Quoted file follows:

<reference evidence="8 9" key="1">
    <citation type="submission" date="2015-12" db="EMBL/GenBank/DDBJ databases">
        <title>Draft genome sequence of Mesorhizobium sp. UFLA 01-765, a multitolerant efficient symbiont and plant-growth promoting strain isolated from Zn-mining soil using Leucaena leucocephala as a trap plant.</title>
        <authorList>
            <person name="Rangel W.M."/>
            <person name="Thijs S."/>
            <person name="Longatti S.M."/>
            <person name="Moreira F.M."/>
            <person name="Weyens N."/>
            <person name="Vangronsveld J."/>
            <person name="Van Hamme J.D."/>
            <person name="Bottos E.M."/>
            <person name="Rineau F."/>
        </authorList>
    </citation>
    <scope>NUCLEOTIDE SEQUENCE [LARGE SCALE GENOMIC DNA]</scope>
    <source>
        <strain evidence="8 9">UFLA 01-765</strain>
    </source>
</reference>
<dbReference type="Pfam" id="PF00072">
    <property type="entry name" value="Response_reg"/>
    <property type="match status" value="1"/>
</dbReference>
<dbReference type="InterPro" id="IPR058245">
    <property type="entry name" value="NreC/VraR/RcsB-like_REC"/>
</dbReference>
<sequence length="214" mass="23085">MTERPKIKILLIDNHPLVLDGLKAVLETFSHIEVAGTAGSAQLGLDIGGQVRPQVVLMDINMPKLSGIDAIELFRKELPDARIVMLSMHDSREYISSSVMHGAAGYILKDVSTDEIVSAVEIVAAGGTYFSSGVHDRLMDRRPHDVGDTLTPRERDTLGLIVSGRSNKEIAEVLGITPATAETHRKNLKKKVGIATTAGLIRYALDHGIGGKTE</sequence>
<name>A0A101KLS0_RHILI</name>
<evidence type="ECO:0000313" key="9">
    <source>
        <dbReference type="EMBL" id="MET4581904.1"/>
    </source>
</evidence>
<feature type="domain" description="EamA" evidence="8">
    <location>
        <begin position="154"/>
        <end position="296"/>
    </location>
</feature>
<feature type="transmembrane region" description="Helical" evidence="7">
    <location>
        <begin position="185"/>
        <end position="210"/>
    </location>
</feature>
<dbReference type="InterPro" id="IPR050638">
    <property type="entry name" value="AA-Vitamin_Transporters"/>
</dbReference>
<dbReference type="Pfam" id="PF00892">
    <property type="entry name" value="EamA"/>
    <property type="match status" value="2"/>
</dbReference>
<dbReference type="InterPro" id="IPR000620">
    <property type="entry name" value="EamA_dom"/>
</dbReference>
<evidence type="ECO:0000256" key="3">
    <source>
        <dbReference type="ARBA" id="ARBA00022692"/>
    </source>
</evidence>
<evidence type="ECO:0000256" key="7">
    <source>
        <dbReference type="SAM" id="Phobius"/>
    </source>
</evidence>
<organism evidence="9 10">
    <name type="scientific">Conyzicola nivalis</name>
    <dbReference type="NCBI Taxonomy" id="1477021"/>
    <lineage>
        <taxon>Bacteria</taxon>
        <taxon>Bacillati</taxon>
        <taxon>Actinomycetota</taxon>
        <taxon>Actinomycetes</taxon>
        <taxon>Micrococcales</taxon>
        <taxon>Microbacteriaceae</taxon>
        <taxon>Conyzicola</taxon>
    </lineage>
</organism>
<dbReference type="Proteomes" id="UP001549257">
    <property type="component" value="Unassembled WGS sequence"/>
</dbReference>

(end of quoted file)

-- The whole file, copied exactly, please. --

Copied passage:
<reference evidence="8 9" key="1">
    <citation type="submission" date="2015-12" db="EMBL/GenBank/DDBJ databases">
        <title>Draft genome sequence of Mesorhizobium sp. UFLA 01-765, a multitolerant efficient symbiont and plant-growth promoting strain isolated from Zn-mining soil using Leucaena leucocephala as a trap plant.</title>
        <authorList>
            <person name="Rangel W.M."/>
            <person name="Thijs S."/>
            <person name="Longatti S.M."/>
            <person name="Moreira F.M."/>
            <person name="Weyens N."/>
            <person name="Vangronsveld J."/>
            <person name="Van Hamme J.D."/>
            <person name="Bottos E.M."/>
            <person name="Rineau F."/>
        </authorList>
    </citation>
    <scope>NUCLEOTIDE SEQUENCE [LARGE SCALE GENOMIC DNA]</scope>
    <source>
        <strain evidence="8 9">UFLA 01-765</strain>
    </source>
</reference>
<dbReference type="Pfam" id="PF00072">
    <property type="entry name" value="Response_reg"/>
    <property type="match status" value="1"/>
</dbReference>
<dbReference type="InterPro" id="IPR058245">
    <property type="entry name" value="NreC/VraR/RcsB-like_REC"/>
</dbReference>
<sequence length="214" mass="23085">MTERPKIKILLIDNHPLVLDGLKAVLETFSHIEVAGTAGSAQLGLDIGGQVRPQVVLMDINMPKLSGIDAIELFRKELPDARIVMLSMHDSREYISSSVMHGAAGYILKDVSTDEIVSAVEIVAAGGTYFSSGVHDRLMDRRPHDVGDTLTPRERDTLGLIVSGRSNKEIAEVLGITPATAETHRKNLKKKVGIATTAGLIRYALDHGIGGKTE</sequence>
<name>A0A101KLS0_RHILI</name>
<evidence type="ECO:0000313" key="9">
    <source>
        <dbReference type="EMBL" id="MET4581904.1"/>
    </source>
</evidence>
<feature type="domain" description="EamA" evidence="8">
    <location>
        <begin position="154"/>
        <end position="296"/>
    </location>
</feature>
<feature type="transmembrane region" description="Helical" evidence="7">
    <location>
        <begin position="185"/>
        <end position="210"/>
    </location>
</feature>
<dbReference type="InterPro" id="IPR050638">
    <property type="entry name" value="AA-Vitamin_Transporters"/>
</dbReference>
<dbReference type="Pfam" id="PF00892">
    <property type="entry name" value="EamA"/>
    <property type="match status" value="2"/>
</dbReference>
<dbReference type="InterPro" id="IPR000620">
    <property type="entry name" value="EamA_dom"/>
</dbReference>
<evidence type="ECO:0000256" key="3">
    <source>
        <dbReference type="ARBA" id="ARBA00022692"/>
    </source>
</evidence>
<evidence type="ECO:0000256" key="7">
    <source>
        <dbReference type="SAM" id="Phobius"/>
    </source>
</evidence>
<organism evidence="9 10">
    <name type="scientific">Conyzicola nivalis</name>
    <dbReference type="NCBI Taxonomy" id="1477021"/>
    <lineage>
        <taxon>Bacteria</taxon>
        <taxon>Bacillati</taxon>
        <taxon>Actinomycetota</taxon>
        <taxon>Actinomycetes</taxon>
        <taxon>Micrococcales</taxon>
        <taxon>Microbacteriaceae</taxon>
        <taxon>Conyzicola</taxon>
    </lineage>
</organism>
<dbReference type="Proteomes" id="UP001549257">
    <property type="component" value="Unassembled WGS sequence"/>
</dbReference>